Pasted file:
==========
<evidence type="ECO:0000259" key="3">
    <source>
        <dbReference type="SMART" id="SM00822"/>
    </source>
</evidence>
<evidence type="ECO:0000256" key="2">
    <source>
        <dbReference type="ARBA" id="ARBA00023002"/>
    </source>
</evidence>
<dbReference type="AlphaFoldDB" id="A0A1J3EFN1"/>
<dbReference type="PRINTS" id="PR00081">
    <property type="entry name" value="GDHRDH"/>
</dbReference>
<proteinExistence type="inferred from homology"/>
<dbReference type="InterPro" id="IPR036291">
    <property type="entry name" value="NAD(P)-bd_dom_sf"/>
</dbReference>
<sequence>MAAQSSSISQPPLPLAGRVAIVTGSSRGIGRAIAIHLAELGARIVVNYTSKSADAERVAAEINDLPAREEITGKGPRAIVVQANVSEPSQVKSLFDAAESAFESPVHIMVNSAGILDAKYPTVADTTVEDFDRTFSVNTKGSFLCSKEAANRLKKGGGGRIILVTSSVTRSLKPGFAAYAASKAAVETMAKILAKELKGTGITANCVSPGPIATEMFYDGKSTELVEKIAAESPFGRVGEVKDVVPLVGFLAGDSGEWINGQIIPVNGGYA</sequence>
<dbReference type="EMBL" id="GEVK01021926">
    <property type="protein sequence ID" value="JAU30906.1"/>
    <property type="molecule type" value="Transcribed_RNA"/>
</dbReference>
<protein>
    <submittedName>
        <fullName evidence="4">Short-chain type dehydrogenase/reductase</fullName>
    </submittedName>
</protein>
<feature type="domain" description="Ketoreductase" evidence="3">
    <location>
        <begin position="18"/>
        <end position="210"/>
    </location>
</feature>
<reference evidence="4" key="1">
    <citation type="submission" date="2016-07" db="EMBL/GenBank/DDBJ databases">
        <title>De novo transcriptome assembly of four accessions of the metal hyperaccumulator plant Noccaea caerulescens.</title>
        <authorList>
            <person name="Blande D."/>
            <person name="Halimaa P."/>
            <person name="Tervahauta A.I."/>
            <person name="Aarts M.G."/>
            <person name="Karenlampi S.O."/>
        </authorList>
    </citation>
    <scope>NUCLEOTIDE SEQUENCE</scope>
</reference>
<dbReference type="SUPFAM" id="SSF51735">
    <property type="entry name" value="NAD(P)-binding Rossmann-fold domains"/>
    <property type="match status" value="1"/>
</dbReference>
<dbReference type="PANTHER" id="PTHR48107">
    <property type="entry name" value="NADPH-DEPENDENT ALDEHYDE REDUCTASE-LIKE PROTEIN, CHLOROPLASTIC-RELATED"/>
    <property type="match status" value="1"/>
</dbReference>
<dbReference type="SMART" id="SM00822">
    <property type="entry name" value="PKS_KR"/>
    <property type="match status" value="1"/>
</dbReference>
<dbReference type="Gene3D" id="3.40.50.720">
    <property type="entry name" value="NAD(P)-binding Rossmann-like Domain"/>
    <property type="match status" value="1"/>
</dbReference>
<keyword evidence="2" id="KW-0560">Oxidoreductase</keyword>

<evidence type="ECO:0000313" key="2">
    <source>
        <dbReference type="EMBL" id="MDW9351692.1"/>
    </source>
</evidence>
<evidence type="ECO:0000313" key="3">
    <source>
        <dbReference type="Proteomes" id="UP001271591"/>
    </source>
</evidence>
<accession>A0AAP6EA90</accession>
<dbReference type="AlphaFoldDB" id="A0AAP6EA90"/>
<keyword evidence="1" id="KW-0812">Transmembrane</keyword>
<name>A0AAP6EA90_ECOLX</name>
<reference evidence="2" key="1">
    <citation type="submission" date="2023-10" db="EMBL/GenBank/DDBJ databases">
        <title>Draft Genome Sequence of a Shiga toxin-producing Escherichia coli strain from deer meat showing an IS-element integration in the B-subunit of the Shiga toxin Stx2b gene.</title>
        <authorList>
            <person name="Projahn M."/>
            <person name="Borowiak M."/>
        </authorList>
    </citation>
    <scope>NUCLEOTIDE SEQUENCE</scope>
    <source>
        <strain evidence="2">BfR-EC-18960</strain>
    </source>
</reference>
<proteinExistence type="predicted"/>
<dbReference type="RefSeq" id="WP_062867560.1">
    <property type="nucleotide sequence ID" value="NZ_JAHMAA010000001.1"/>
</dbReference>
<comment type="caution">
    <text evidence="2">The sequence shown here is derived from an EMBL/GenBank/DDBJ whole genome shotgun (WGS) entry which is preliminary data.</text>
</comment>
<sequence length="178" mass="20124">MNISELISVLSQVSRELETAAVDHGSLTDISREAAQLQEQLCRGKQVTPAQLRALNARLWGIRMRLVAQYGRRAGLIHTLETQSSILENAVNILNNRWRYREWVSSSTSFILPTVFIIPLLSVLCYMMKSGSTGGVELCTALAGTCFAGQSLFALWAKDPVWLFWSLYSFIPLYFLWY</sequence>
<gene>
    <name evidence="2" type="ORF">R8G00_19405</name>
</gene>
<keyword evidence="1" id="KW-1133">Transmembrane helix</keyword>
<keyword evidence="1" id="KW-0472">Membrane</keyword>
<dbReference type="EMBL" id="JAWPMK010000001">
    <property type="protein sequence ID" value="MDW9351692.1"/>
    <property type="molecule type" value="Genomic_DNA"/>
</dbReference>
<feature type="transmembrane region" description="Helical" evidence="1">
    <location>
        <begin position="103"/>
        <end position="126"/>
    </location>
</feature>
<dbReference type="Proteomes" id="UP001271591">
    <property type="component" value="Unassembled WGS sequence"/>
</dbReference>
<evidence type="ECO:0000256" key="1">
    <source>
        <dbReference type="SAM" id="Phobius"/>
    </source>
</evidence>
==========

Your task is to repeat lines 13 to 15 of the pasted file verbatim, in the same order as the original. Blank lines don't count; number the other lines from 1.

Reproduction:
    <property type="entry name" value="GDHRDH"/>
</dbReference>
<proteinExistence type="inferred from homology"/>